If we continue to grow in sanctification we will remain as His followers to the end and stay on “the Way”.  If we aren’t being sanctified we will eventually drift off, grow cold and fall away.  So, sanctification has a major bearing on whether you continue as a Christian. You can’t just stand still.  You must either go forward by being sanctified, or go backwards by not being.  There is no other choice and no middle ground.

What happens if we drift away from Jesus and cease to follow Him?

If we go too far in wandering away from Jesus or if we deny Him, despise Him or take Him for granted, then a point may be reached where our name is erased or blotted out of the book of life. I don’t know where that specific point is, or when another person has reached it. I know very little about where other people stand with God. 

What I do believe is that if a person continues to disregard God and has no fear of Him or respect for Him, such that they go cold and allow their hearts to grow hard and leathery, then they could eventually lose everything.  It is not just their reward, that is at stake, but eternal life as well. Remember that the writer to the Hebrews says that without sanctification no one will see the Lord:

Pursue peace with all men, and the sanctification without which no one will see the Lord.

Hebrews 12:14 (NASB)

Look also at what Jesus Himself says in the book of Revelation as He addresses the church at Sardis and urges them to wake up and repent:

‘He who overcomes will thus be clothed in white garments; and I will not erase his name from the book of life, and I will confess his name before My Father and before His angels.

Revelation 3:5 (NASB)

Note that in that verse Jesus is speaking to a particular local church.  The implication of His words is that if they will not repent and change their ways then He will erase their names from the book of life.  They would then be lost. If not, then His statement would be meaningless.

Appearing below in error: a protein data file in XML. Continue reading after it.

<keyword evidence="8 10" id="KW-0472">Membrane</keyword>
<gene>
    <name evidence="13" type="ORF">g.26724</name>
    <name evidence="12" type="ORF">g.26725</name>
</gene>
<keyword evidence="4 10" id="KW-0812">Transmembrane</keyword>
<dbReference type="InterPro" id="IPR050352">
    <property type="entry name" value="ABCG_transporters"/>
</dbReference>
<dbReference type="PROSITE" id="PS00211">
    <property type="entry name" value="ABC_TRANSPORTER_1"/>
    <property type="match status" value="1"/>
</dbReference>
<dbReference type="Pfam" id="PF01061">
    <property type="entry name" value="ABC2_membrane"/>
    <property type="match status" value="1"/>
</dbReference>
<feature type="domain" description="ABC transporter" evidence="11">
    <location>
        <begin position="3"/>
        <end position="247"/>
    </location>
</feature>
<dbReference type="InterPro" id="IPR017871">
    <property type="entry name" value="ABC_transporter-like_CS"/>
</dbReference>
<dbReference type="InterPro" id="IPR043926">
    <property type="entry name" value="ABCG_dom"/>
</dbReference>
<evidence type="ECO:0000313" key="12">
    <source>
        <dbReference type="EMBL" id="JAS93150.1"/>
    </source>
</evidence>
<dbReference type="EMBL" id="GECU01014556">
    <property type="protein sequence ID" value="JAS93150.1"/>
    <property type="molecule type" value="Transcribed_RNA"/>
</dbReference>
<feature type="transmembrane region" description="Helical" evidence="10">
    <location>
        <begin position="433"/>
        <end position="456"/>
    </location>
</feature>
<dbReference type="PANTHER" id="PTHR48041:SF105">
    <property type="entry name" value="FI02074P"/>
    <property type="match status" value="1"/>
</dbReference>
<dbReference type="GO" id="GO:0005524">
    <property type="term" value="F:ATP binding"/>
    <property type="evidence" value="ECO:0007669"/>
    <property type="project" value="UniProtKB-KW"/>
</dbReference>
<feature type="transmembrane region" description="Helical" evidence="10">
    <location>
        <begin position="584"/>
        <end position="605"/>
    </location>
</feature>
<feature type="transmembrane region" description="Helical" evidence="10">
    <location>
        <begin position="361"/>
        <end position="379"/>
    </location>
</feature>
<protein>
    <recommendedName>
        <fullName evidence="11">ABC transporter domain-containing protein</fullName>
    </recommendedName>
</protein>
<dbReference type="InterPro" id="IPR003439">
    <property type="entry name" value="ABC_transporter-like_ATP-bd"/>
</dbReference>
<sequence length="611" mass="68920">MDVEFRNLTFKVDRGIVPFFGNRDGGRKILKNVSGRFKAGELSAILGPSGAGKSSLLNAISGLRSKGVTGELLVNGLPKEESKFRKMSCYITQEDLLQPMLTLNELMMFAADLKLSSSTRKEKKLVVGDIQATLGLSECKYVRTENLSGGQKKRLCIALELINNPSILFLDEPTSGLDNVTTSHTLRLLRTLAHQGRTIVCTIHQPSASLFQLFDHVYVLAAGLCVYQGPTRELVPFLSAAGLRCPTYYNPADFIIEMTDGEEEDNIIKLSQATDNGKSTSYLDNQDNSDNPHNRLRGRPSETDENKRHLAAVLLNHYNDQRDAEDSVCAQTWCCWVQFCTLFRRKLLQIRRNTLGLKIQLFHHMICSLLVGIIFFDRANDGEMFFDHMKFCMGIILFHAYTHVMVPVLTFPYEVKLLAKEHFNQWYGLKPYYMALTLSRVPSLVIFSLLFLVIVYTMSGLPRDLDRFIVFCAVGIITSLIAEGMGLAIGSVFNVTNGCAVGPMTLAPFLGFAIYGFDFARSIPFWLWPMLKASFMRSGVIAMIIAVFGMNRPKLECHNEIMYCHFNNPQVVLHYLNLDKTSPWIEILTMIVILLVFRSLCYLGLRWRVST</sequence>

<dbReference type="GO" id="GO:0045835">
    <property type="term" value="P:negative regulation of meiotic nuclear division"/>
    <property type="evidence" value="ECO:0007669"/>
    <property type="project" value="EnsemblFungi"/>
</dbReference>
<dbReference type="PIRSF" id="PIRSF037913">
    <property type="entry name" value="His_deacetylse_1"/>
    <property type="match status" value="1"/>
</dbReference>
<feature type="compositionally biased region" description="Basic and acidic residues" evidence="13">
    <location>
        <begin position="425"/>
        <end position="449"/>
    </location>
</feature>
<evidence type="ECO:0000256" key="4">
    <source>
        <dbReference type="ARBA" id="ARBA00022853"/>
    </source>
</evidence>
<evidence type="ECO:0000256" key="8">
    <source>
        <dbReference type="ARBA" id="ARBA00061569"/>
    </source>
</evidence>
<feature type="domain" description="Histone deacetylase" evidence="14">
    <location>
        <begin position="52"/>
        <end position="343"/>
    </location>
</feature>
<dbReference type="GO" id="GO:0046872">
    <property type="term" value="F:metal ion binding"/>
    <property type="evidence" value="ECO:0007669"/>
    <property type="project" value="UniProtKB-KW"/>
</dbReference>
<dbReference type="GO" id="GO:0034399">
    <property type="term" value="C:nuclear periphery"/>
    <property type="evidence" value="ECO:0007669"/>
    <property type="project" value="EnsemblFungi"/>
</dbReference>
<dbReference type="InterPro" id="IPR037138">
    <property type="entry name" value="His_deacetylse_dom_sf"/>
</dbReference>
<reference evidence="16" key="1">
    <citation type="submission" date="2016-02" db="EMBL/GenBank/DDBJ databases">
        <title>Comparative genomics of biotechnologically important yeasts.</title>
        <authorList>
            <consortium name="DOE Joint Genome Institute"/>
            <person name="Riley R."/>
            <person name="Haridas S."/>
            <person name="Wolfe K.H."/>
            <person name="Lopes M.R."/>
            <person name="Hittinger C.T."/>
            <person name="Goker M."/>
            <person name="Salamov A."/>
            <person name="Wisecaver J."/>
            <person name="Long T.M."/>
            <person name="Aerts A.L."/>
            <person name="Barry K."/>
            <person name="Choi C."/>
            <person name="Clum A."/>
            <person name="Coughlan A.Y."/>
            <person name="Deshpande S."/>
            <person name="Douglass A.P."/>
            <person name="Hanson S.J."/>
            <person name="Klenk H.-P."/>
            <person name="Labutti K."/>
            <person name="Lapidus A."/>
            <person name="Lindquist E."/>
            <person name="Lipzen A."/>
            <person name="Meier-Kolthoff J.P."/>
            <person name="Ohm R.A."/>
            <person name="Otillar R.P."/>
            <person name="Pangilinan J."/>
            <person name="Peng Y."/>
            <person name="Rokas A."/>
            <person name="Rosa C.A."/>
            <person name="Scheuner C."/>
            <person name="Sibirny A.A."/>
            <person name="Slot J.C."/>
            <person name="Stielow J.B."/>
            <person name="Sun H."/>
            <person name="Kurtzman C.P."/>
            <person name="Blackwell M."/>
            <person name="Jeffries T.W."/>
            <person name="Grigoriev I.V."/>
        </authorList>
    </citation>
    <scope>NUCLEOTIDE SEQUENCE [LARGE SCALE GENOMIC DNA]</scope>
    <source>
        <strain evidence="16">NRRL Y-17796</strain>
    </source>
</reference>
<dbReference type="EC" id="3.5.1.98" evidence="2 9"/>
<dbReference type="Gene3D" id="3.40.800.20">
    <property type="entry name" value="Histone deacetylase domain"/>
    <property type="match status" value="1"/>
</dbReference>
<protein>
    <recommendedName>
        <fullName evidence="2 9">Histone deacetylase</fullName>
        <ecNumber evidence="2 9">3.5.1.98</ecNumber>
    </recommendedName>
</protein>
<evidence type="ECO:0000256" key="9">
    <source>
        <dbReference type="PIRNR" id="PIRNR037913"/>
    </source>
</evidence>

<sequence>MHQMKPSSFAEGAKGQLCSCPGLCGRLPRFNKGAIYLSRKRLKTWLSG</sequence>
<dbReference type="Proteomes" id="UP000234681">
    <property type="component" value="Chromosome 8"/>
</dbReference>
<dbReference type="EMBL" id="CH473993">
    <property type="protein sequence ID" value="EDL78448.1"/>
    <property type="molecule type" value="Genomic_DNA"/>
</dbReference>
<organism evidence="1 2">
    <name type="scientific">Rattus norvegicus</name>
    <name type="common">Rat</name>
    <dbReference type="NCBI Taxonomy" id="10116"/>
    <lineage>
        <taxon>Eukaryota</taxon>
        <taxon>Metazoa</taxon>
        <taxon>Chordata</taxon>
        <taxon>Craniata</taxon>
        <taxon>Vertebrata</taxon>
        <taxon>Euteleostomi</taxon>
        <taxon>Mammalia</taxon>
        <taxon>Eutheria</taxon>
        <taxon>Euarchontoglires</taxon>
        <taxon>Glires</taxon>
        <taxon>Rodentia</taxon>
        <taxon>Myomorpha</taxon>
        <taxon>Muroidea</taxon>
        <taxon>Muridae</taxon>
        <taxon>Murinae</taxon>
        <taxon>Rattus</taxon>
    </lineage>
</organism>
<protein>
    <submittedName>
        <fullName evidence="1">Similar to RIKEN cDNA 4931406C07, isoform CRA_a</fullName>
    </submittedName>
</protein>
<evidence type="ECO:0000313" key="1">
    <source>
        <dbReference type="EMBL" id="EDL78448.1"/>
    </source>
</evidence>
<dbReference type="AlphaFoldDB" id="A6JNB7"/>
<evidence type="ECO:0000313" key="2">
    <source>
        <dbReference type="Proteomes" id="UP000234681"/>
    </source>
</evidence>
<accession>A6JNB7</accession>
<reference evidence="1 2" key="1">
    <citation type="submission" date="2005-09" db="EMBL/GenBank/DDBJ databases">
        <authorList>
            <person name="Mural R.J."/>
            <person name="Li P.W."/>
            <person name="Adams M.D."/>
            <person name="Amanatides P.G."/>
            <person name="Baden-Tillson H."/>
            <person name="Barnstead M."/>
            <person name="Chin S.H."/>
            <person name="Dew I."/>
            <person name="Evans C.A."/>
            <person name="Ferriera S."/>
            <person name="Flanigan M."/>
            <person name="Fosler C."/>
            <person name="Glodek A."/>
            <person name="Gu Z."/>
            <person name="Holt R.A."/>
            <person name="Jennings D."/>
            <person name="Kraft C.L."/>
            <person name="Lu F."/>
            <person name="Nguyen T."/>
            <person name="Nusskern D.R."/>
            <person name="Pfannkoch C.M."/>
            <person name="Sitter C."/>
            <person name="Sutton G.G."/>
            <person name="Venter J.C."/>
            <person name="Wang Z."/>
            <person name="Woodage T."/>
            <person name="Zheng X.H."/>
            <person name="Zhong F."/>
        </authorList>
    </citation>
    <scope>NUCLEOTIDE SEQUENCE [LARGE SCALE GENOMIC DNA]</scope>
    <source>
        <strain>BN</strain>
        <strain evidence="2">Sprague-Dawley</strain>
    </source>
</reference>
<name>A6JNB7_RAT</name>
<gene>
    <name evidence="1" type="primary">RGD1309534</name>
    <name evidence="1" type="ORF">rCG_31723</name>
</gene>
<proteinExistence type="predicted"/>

Therefore, knowing those facts, we have all the more reason to seek for sanctification so that we can grow continually in holiness. It is not that we are justified by this process. That has already been done.  However, the process of growing in holiness, i.e. being sanctified, is what helps to keep us firmly rooted in Jesus Christ, honouring Him and fearing Him. It has a crucial part to play, as does the fear of the Lord, in keeping us from that complacency that can cause us to throw our own salvation away.

If justification is by faith alone, what about sanctification? Is that by faith alone as well?

Justification certainly is by God’s grace, through faith alone. However, sanctification is different. It operates differently and it is achieved differently.

Sanctification is, effectively a ‘joint venture’ between us and the Holy Spirit.  We seek to become sanctified and He helps us to do so.  It is not achieved solely by the Holy Spirit and it is not achieved solely by faith either.  It also requires obedience, effort, perseverance, determination, passion and commitment. None of those things are needed in relation to justification.  That is given to us freely when we truly repent and believe (trust) in Jesus Christ

So, sanctification requires faith, but it is not achieved by faith alone. It also requires our input. We have to choose wisely, make sacrifices and walk in obedience over many years.  If it did all depend solely upon our faith in Jesus and on what His death on the cross achieved for us, then what would be the purpose of the Judgment Seat of Christ? 

If all that Jesus was to do when we stand before Him as our Judge at the Judgment Seat of Christ was to say “I view you as having all of my own righteousness imputed to you,” what would be the basis for Him to praise, rebuke or reward any of us?  We would all surely be equal if it worked that way? We would all simply have His imputed righteousness and nothing more.  If so, we’d all be identical.

So, that is not the basis for the Judgment Seat of Christ. The confusion comes from mixing up these two entirely separate judgments:

a) the Great White Throne judgment – we escape this, i.e. avoid even being present at it, solely on the basis of our having been justified.  That is because we are deemed to have all of Jesus’ righteousness, imputed to us. Thus real Christians will not be at that judgment,  Its purpose is to punish all those who have sinned and who have never put their trust in Jesus, or have not remained faithful to Him. 

b) the Judgment Seat of Christ – This is for all genuine Christians.  It is intended to evaluate the fruit produced by our lives and to see what we achieved with the talents and opportunities that we were given (our stewardship). It will involve examining our innermost motives and intentions,  as well as looking at our actions.  We will all come out with different ‘scores’ or assessments which are unique to ourselves. 

Those assessments will also be perfectly weighted and discounted to reflect our precise individual circumstances, age, talents, gifts, opportunities, abilities, knowledge, background, etc, plus the nature and extent of the opposition we faced. Only God is clever enough to make a judgment which requires so many factors and variables to be considered. (See Book Four for a fuller discussion of the Judgment Seat of Christ.)

So, though justification is by faith alone, sanctification is not by faith alone.

next page in book